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    Blood Pressure and Diabetes: How Low Should You Go?

    Study Suggests Guidelines Calling for Tight Control May Need a Second Look
    WebMD Health News
    Reviewed by Louise Chang, MD

    July 6, 2010 -- Tight control of high blood pressure, recommended for those with diabetes by national guidelines, gives no better results than moderate control, according to a new study.

    ''The guidelines suggest you want diabetics to have [systolic pressure] under 130," says researcher Rhonda M. Cooper-DeHoff, PharmD, associate professor of pharmacy and medicine at the University of Florida, Gainesville.

    But in her study, those who kept their systolic pressures moderately controlled -- at 130 to 139 -- did as well as those who controlled it more tightly. Systolic pressure is the upper of the two blood pressure numbers, representing the maximum pressure exerted when the heart contracts.

    She compared ranges of blood pressure control on the effect on death, heart attack, and stroke during the follow-up. "There was no difference comparing those with tight control or usual control," she tells WebMD, "which is contrary to what the guidelines would suggest."

    ''The message is: we need to get diabetic patients' systolic blood pressure to less than 140, particularly when they have heart disease, but working to get it to less than 130 does not appear to add any additional benefit with regard to the risk of death, stroke, or heart attack," Cooper-DeHoff says.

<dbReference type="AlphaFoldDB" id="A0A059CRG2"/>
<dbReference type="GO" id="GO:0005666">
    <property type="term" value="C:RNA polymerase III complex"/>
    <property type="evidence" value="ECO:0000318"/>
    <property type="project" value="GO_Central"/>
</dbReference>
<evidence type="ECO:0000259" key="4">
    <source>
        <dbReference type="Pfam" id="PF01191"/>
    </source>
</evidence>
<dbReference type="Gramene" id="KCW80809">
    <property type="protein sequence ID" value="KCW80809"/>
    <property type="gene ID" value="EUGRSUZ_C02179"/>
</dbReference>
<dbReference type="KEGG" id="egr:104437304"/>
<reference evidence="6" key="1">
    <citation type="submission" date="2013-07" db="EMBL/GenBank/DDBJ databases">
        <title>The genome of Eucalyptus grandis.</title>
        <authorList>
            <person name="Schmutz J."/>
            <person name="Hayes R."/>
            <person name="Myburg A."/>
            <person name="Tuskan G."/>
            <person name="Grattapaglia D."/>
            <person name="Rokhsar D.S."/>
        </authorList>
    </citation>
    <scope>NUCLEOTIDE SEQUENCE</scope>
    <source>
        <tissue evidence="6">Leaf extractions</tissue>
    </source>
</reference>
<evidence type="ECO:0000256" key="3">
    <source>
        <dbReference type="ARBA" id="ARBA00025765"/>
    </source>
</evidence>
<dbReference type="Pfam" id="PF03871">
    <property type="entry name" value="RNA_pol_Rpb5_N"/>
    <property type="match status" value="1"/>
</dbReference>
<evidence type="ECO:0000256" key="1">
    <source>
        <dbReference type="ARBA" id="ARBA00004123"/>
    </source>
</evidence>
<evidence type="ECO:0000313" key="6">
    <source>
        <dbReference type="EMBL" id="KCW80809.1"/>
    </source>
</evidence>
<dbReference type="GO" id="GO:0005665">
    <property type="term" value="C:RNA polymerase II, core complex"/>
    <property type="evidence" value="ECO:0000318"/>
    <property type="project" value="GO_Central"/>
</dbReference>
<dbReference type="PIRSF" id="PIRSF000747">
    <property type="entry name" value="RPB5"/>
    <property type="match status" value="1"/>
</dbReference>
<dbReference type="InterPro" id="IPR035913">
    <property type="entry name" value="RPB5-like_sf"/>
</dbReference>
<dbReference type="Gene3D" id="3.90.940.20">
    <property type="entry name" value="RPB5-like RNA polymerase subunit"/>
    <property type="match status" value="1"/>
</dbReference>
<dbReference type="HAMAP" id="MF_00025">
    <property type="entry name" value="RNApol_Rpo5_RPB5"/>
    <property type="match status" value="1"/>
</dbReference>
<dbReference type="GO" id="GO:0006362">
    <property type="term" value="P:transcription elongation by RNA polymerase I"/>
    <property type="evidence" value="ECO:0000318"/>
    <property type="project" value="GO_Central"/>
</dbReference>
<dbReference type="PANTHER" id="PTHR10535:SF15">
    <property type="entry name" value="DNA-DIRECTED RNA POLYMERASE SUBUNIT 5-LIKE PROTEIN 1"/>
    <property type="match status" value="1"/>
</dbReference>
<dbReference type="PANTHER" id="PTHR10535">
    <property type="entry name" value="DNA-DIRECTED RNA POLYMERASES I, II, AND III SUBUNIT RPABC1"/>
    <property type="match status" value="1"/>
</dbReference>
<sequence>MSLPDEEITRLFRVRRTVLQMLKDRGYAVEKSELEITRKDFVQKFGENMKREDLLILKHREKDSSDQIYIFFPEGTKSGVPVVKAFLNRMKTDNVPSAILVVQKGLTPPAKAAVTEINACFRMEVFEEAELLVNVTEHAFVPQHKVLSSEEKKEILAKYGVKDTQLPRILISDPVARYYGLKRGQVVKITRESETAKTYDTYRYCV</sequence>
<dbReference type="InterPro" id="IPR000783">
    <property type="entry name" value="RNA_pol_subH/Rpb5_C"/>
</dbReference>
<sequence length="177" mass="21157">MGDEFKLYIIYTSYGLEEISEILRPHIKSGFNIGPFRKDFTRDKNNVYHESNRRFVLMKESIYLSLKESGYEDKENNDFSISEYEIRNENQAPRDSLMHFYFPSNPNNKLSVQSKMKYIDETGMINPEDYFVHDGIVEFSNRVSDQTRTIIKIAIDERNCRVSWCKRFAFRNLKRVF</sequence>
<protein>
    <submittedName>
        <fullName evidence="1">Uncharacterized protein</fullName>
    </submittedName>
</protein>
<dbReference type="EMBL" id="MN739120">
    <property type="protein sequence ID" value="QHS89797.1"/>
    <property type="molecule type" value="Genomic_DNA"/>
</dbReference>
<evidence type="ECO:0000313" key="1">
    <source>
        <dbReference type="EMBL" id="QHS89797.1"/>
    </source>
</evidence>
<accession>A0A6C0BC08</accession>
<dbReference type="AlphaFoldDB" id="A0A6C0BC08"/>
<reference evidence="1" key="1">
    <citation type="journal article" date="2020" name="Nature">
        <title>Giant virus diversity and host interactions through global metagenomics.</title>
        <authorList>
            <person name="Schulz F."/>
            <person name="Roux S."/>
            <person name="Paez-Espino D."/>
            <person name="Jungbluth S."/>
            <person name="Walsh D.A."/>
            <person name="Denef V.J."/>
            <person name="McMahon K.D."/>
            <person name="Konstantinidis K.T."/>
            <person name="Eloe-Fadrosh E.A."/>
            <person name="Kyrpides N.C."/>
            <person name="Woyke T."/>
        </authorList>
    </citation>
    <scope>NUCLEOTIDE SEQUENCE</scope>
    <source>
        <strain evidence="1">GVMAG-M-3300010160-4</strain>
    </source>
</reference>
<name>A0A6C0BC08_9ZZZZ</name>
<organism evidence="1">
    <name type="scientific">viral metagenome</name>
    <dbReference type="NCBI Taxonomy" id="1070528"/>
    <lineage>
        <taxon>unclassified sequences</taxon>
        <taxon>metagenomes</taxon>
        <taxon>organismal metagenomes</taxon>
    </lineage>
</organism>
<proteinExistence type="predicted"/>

The study is published in the Journal of the American Medical Association.

    Tight Control of Blood Pressure vs. Moderate Control

    For this study, Cooper-DeHoff and colleagues looked at a subgroup of 6,400 participants of a large study, called INVEST (International Verapamil SR-Trandolapril Study). It included more than 22,000 participants from 14 countries who were at least 50 years old and had high blood pressure and coronary artery disease.

    Study participants enrolled in the study from 1997 to 2000 and were followed through March 2003, with follow-up for U.S. participants extended through August 2008.

    For this analysis, the researchers focused only on the 6,400 who also had diabetes at the study start.

    INVEST compared two blood pressure lowering approaches, with participants given either a calcium antagonist medication first or a beta-blocker medication, followed by more drugs if needed to lower pressure.

    Next, the researchers categorized the 6,400 participants into three groups:

    • 35.2% had tight control, with systolic pressure maintained at below 130.
    • 30.8% had moderate or usual control, with pressures from 130 to under 140.
    • 34% had uncontrolled, with pressures above 140.

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